Bush Promotes Plan for High School Tests
President Indicates That Education Is Still High on His Agenda
President Bush last week renewed his pledge to expand educational accountability in U.S. high schools, promising to seek as much as $1.5 billion in his next budget for improvement in those grades.
Barely more than a week before his second inauguration, Mr. Bush used a visit to a suburban Washington high school to show that the education proposals he outlined at the Republican National Convention last summer remained high on the domestic agenda for his new term that begins Jan. 20.
“This is one of the first stops in the year 2005 for me,” the president said on Jan. 12 to students, teachers, and invited guests in the gymnasium here of J.E.B. Stuart High School, which has 1,400 pupils from more than 70 different countries. “And there’s a reason it’s one of the first stops. ... [w]e are dedicated to doing everything we can at the federal level to improve public education.”
The backbone of his “high school initiative” is a plan to require reading and mathematics tests in 9th, 10th, and 11th grades. The federal No Child Left Behind Act, the signature education initiative of President Bush’s first term, requires testing in those subjects predominantly in the elementary and middle grades. The law currently requires testing only once at the high school level, and states are allowed to pick which grade is to be tested.
During his 40-minute speech, Mr. Bush spoke with passion at times about his administration’s refusal to retreat from the accountability demands of the 3-year-old federal law.
“Listen, I’ve heard every excuse in the book not to test,” he said. “My answer is, how do you know if a child is learning if you don’t test?”
The White House said the president’s fiscal 2006 federal budget proposal, which is likely to be released in early February, would contain the request for $1.5 billion for the high school initiative. Not all of that money would be new, as the initiative would roll some existing programs in with the proposals Mr. Bush announced last year and campaigned on in the fall.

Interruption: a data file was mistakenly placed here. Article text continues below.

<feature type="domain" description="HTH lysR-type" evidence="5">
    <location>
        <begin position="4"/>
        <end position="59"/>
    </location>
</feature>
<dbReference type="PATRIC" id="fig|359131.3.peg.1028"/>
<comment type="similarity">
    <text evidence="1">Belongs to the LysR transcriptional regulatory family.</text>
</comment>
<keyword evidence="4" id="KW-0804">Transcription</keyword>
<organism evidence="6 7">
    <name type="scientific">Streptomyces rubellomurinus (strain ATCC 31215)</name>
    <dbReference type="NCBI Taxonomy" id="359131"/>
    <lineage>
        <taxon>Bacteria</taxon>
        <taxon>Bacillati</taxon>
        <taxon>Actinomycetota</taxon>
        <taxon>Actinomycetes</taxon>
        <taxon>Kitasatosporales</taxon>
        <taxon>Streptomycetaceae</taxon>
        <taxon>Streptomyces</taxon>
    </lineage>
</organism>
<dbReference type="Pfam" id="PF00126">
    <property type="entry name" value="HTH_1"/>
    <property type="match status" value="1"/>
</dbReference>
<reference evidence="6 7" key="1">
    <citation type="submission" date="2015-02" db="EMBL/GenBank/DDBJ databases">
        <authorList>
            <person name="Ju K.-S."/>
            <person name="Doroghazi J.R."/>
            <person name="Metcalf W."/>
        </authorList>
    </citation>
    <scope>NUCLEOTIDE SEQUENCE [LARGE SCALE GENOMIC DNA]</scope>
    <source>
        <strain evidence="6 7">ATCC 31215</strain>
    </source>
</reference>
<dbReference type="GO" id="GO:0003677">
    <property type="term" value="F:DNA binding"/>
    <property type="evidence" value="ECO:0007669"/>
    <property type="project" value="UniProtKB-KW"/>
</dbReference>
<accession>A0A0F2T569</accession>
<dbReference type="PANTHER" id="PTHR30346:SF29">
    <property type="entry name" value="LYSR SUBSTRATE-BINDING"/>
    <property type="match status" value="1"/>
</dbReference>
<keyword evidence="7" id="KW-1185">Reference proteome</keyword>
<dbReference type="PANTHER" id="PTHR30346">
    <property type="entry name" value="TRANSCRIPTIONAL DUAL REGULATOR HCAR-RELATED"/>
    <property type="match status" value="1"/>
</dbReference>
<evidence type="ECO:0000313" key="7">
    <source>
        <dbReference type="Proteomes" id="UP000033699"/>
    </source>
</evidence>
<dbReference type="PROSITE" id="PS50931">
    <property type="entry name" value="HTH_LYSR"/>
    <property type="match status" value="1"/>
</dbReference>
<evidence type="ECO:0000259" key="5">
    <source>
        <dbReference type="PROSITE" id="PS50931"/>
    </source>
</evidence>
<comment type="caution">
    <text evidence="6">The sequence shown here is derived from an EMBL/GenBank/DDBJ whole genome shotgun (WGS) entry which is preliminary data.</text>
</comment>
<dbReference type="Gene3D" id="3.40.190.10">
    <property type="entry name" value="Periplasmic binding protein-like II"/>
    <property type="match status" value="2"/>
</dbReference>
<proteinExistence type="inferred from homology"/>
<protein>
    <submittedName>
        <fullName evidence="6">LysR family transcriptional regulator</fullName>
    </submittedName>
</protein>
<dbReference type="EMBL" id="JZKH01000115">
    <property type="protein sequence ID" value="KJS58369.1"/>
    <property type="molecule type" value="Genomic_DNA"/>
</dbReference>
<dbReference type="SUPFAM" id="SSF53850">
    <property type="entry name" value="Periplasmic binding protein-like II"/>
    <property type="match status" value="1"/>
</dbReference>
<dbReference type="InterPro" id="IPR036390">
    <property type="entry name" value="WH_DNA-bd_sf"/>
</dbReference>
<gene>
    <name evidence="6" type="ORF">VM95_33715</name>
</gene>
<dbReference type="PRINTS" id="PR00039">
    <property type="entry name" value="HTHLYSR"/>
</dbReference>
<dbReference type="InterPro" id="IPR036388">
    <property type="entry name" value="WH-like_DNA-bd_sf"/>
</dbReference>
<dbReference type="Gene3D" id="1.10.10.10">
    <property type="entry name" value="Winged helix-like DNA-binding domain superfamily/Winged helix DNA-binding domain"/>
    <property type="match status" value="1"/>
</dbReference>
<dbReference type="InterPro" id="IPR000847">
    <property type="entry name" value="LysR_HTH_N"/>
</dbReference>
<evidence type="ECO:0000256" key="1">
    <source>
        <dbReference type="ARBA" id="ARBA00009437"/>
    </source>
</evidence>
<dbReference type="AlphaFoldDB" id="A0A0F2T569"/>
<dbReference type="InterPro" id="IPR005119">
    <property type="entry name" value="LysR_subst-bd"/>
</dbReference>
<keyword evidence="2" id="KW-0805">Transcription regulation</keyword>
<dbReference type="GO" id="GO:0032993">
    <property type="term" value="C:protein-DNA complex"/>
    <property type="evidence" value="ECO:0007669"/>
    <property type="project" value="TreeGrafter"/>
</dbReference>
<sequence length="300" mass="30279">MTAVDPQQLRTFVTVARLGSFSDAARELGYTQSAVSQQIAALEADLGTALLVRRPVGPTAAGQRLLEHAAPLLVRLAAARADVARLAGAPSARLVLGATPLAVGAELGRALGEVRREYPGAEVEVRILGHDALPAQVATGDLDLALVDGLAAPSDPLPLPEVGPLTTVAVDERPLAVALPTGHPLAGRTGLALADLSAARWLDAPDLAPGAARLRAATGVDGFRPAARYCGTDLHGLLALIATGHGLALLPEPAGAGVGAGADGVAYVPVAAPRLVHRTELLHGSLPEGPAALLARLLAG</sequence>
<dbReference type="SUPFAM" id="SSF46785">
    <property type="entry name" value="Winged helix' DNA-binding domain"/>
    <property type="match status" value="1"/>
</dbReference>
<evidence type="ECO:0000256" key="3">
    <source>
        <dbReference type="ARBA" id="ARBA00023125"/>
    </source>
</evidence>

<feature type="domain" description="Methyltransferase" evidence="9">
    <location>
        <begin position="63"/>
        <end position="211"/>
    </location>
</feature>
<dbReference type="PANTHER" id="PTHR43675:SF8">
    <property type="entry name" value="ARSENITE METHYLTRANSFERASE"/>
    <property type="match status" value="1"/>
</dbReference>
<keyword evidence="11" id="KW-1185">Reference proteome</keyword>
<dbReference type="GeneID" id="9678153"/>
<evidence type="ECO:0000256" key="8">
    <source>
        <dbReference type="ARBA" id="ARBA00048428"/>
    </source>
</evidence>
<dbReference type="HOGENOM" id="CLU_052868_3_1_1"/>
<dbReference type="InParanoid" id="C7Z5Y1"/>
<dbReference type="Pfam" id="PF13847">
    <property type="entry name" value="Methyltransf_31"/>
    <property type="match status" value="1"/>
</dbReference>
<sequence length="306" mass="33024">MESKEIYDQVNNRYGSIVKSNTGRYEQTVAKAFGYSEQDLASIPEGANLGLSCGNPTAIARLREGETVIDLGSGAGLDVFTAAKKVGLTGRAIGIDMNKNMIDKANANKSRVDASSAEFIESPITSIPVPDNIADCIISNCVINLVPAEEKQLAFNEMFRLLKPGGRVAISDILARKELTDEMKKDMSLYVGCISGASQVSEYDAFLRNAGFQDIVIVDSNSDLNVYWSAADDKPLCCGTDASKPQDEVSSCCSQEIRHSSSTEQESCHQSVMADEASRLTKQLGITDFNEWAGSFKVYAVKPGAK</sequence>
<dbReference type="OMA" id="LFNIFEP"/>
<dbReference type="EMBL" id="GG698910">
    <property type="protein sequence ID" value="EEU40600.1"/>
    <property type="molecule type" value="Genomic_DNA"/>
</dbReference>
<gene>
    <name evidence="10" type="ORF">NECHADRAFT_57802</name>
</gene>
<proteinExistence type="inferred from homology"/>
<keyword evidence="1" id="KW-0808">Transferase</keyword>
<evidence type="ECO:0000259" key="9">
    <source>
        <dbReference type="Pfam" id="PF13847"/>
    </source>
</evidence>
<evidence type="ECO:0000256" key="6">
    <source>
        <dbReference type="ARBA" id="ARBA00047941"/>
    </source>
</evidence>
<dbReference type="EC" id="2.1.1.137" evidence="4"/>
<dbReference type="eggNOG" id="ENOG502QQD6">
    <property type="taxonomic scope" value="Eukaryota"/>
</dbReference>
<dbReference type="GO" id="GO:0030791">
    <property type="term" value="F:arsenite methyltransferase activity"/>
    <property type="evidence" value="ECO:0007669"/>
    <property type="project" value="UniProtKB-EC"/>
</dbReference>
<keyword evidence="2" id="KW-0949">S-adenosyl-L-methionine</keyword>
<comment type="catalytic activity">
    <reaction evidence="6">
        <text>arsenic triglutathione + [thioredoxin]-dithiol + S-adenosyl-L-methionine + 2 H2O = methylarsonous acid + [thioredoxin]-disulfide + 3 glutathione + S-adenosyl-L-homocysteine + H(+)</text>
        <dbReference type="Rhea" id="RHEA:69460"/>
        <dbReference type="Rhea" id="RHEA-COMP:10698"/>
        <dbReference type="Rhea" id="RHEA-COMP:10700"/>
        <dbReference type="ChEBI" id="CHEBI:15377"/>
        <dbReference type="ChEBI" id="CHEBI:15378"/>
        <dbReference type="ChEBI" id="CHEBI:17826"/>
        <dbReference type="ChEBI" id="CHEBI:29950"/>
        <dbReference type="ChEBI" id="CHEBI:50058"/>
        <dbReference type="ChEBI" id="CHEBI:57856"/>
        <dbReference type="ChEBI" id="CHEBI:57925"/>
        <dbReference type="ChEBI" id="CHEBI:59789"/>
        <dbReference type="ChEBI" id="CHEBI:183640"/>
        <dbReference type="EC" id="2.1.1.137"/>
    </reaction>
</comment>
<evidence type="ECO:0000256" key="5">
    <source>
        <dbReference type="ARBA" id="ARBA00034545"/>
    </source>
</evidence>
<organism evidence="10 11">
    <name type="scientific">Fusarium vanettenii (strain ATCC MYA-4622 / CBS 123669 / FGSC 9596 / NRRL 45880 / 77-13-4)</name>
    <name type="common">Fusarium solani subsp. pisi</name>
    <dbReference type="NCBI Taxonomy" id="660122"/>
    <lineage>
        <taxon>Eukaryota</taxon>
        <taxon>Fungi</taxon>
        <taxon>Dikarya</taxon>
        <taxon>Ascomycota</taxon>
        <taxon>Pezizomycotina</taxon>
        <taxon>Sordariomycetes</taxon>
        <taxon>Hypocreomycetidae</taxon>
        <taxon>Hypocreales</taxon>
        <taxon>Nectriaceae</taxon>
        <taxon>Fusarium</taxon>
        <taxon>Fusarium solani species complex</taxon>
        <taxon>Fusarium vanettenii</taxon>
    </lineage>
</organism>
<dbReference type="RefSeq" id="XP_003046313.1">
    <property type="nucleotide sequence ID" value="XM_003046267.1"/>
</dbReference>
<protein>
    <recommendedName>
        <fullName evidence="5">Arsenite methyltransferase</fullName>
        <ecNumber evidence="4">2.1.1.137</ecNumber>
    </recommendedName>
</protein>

The president said the plan would provide $250 million in the next fiscal year to the states for the additional testing, which aides to Mr. Bush have had to clarify in the past would be neither an exit test nor a federally designed test. ("Bush Test Proposal for High Schoolers Joins Wider Trend," Sept. 15, 2004.)
The initiative also proposes funding for teachers to analyze the grades of incoming 9th graders so that an individual learning plan could be created for students at risk of falling behind their peers.
In addition, the initiative includes the president’s request to increase funding for his Striving Readers program, an adolescent-literacy program, to $200 million. The money would be used to help more than 100 school districts train teachers in methods to teach literacy to middle and high school students. Mr. Bush requested $100 million for that program for the current fiscal year, but Congress approved only $24.8 million.
Another $120 million will be proposed to improve high school math by training math teachers in methods that Mr. Bush said in his speech were “proven to succeed.”
In his speech, Mr. Bush frequently referred to his host school, Stuart High, which is in the 166,000-student Fairfax County, Va., school district. The school struggled with low test scores and poor achievement several years ago, but now is meeting all state and federal education standards.
“By focusing on results and stressing the importance of reading, by making sure that the measurement systems focus on each individual child, by not tolerating excuses for failure, this school has been turned around,” Mr. Bush said, to applause. “And how do we know? … I know because you measure.”
He added, “I want other schools who have got a student population as diverse as a Stuart High School to know that success and excellence is possible.”
Education advocates said last week that they supported a focus on improving high schools.
“Even if we give kids a strong start, we need to continue with good teaching and rigorous content through middle and high school,” said Susan Traiman, the director of education and workforce policy for the Washington-based Business Roundtable, an association of chief executive officers of many of the nation’s largest corporations.
“We are encouraged by the fact that he has turned his attention to secondary education,” Michael Carr, the associate director of public affairs for the Reston, Va.-based National Association of Secondary School Principals, said of the president. The literacy program and individualized plans for students who have below-grade-level skills are also positive initiatives, Mr. Carr said.
However, Mr. Carr and Reg Weaver, the president of the National Education Association, said last week that more testing along the lines required by the No Child Left Behind Act was problematic.
“All it does is put in place more paper and more bureaucracy,” said Mr. Weaver in an interview.
Mr. Carr said that measuring students in the same grade from year to year does not help teachers improve, because the same group of students is not being measured.
“That is where No Child Left Behind has not gone far enough,” he said. “I would have to guess this initiative isn’t going to be much different, so I’m not sure it’s going to be far enough.”
Vol. 24, Issue 19, Pages 21,23
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